On the day Steve Bannon appeared on the platform at the European Public Service broadcasters event in Edinburgh, the Oxford Union quite rightly attracted controversy even within in its own institution, when it announced Bannon would be speaking today, Friday 16 November.
It beggars belief that soon after 11 people were killed in an anti-Semitic attack on the Tree of Life Synagogue in Pittsburgh, that racism and hatred is being given a platform. There is a link between hate crimes and racist overtones from politicians and journalists.
Recently we marked the 80th anniversary of Kristallnacht (night of the broken glass) in Nazi Germany, which marked the start of the Holocaust, yet some of the supposedly brightest brains in the country cannot see the beginnings of the same hatred today.
The frequent claim by those that choose to give Bannon and other far right or fascist speakers a platform, is that they will challenge, pick holes and thus expose them in debate. However regardless of what is discussed, the far right will simply use the platform to claim legitimacy and support.
This is not about freedom speech. Freedom of speech is not curtailed if one does not speak at the Oxford Union or any other institution. Those that helped bring Donald Trump to power really cannot complain that they are somehow being silenced when their allies hold the most prestigious and powerful office in the world.
This is not about democracy. Many movements across the globe are getting votes and popular support but are not rewarded with prestigious platforms. In fact Bannon was an adviser to far right Jair Bolsonaro in Brazil and the movement behind Bolsonaro organised a coup against elected president Dilma Rouseff and imprisoned Lula da Silva.
Bannon’s “movement” is also providing financial, political and organisational support to far right groups including fascists, in the run up to the 2019 European Parliament elections. If some of these organisations ever came to power the first thing they would do is abolish freedom of speech and elections. We need no lectures from such people on democracy and freedom.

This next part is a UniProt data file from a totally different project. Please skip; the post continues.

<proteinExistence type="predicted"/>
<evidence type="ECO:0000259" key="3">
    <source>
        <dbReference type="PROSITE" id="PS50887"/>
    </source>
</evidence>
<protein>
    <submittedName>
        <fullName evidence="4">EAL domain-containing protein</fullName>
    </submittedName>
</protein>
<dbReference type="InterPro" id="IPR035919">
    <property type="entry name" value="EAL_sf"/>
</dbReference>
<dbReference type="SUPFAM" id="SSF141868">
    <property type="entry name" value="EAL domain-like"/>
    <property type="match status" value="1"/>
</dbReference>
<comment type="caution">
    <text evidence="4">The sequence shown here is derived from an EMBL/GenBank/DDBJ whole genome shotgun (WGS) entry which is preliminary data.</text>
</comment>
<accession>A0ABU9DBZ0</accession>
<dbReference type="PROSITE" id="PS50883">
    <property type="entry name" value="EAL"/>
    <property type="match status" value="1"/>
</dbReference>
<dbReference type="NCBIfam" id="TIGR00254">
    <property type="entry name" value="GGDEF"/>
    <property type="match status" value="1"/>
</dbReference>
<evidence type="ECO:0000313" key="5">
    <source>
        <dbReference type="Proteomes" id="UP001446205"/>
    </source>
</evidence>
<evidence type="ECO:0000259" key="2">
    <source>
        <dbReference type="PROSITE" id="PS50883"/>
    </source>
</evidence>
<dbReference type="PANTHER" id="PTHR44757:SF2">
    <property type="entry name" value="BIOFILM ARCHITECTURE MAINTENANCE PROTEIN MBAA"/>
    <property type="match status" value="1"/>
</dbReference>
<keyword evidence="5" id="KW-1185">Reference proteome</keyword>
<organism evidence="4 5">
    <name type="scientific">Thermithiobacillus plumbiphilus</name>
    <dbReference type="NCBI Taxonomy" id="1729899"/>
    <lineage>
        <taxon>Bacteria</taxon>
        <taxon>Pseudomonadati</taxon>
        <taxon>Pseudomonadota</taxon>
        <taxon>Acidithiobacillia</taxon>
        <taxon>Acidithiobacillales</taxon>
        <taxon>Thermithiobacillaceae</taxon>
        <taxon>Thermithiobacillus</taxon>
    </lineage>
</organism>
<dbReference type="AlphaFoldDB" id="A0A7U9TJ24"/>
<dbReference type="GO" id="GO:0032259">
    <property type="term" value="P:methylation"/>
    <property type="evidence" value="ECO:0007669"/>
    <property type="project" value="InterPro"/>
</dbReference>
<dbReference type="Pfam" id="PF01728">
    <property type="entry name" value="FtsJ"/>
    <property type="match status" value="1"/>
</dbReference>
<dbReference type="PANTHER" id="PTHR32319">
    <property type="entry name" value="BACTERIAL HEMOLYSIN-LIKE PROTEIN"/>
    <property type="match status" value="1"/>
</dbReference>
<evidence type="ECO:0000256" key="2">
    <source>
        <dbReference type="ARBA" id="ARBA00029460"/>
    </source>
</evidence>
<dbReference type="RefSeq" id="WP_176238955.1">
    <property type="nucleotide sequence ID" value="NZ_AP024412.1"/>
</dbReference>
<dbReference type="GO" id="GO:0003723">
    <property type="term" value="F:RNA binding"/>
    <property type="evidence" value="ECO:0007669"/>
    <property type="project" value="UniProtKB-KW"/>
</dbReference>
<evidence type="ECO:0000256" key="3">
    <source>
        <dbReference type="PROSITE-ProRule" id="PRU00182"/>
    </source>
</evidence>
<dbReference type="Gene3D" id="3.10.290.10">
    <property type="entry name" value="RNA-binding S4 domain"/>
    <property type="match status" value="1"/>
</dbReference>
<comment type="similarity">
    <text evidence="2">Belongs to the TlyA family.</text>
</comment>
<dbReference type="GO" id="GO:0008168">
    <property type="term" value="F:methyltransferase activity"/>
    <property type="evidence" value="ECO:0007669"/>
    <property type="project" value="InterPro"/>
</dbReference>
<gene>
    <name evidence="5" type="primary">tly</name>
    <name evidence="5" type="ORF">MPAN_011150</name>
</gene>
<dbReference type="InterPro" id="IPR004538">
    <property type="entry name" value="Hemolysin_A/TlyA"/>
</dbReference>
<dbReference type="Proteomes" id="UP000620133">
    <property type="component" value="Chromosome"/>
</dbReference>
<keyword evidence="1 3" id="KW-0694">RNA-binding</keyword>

This is about legitimising racism. Steve Bannon makes no attempt to hide or prettify racism. In fact he proclaimed at a far right rally in France earlier this year: “Let them call you racist…wear it as a badge of honour.” So it is particularly reprehensible, irresponsible and reckless for institutions to be giving Bannon a platform. That is why we protest against this.
At a time when economic growth is stagnating in the USA, Europe including in Britain the alt-right is cynically using racism to wrongly blame refugees, Muslims, Jews, EU citizens, African, Caribbean, Latino, Hispanic communities and any one deemed as the “other.”
Bannon is no working class champion. Bannon is a millionaire. He has no solution to economic problems that are hitting hard the 99 per cent.
Bannon’s platform is particularly dangerous as it comes at a time when Theresa May’s government is in a crisis on Brexit. In the summer Bannon met with Michael Gove, Boris Johnson and Jacob Rees-Mogg.
Whenever Theresa May is replaced, it is likely that she will be replaced by those that wish to take Britain into a more Trump-like direction. The British people should decide on the future of its government, not the international alt-right or the Conservative Party.
Since the second world war, there has not been a more crucial moment to build a movement against racism. The time to act is now. Join us this Saturday 17 November at the Unity March Against Racism and Fascism.
Sabby Dhalu is co-convener of Stand up to Racism